We're less good at making sense of enormous of data. Computer are exactly the opposite: they excel at efficient data processing, but they struggle to make basic judgments that would be simple for any human.


The Ideology of computer science.


Why do so many people miss the power of complementarity?
It start in school. Software engineer tend to work on projects that replace human efforts because that's what they're trained to do.

Academics make their reputations through specialized research; their primary goal is to publish papers, and publication means respecting the limits of a particular discipline.

For computer scientists, that means reducing human capabilities into specialized tasks that computers can be trained to conquer one by one.

Just look at the trendiest fields in computer science today. The very term "machine learning" evokes imagery of replacement, and its boosters seem to believe that computers can be taught to perform almost any task, so long as we feed them enough training data.

Any user of Netflix or Amazon has experienced the result of machine learning firsthand: both companies use algorithms to recommend product based on your viewing and purchase history.

Feed them more data and the recommendations get ever better. Google translate works the same way, providing rough but serviceable translation into any of the 80 languages it supports-not because the software understands human language, but because it has extracted patterns through statistical analysis of a huge corpus of text.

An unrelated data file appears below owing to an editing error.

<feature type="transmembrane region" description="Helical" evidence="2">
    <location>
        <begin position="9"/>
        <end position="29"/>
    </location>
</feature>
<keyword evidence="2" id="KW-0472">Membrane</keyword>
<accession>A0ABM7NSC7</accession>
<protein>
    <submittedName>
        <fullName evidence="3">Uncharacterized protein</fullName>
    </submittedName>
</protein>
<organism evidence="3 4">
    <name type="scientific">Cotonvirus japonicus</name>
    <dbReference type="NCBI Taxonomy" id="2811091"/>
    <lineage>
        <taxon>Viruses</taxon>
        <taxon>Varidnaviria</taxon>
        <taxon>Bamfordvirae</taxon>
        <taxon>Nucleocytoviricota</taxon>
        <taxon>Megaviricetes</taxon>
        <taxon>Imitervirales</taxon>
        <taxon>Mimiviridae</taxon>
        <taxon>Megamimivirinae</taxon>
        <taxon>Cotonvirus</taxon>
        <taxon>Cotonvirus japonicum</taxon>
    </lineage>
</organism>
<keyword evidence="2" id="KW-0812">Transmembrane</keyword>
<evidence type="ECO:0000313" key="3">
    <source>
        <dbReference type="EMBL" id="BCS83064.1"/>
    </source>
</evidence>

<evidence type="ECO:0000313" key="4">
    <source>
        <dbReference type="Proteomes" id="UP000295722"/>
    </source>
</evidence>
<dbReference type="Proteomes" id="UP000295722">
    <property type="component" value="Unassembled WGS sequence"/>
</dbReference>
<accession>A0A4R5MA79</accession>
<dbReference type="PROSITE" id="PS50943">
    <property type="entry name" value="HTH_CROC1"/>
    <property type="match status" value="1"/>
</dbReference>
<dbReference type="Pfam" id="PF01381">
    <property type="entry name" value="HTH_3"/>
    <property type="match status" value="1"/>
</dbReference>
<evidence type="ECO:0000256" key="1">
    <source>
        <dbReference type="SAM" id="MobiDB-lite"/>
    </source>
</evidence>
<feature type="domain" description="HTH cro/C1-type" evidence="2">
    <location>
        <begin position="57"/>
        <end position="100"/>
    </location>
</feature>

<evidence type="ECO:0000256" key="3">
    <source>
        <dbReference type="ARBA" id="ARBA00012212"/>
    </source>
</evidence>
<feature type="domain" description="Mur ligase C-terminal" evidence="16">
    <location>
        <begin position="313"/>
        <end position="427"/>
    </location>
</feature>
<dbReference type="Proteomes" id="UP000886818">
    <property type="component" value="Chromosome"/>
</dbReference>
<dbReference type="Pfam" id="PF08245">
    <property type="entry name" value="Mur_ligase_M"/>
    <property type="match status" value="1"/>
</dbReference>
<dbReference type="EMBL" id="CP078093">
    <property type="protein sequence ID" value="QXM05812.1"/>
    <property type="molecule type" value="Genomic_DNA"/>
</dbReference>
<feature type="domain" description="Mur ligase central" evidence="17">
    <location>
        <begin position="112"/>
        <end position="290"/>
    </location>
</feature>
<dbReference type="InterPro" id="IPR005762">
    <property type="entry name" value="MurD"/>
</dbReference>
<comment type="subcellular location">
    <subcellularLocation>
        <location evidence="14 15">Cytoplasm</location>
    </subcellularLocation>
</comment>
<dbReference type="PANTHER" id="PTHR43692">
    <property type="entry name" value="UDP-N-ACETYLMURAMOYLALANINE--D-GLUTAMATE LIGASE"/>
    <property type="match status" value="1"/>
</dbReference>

Ever smarter computer: friend or foe?

The future of computing is necessarily full of unknowns. It's become conventional to see ever-smarter anthropomorphized robot intelligence like Siri and Watson as harbingers of things to come; once computers can answer all our question, perhaps they'll ask why they should remain subservient to us at all.

The logical endpoint to this substitution  thinking is called "strong artificial intelligent (AI)".

Computer that eclipse human on every important dimension. Of course, the Luddites are terrified by the possibility.

It even makes the futurists a little uneasy; it's not clear whether strong AI would save humanity or doom it.

Technology is supposed to increase our mastery over nature and reduce the role of  chance in our lives; building smarter-than-human computers could actually bring chance back with a vengeance.

Strong AI is like a cosmic lottery ticket: if we win, we get utopia; if we lose, Skynet substitutes us out of existence.

But even if strong AI is a real possibility rather than an imponderable mystery, it won't happen anytime soon: replacement by computers is worry for the 22nd century.

Indefinite fears about the far future shouldn't stop us from making definite plans today.

Luddites claim that we shouldn't build the computers that might replace people someday; crazed futurist argue that we should. 

These two position are mutually exclusive but they are not exhaustive: there is room in between for sane people to build a vastly better world in the decades ahead.

As we find new ways to use computers, they won't just get better at the kinds of things people already do; they'll help us to do what was previously unimaginable.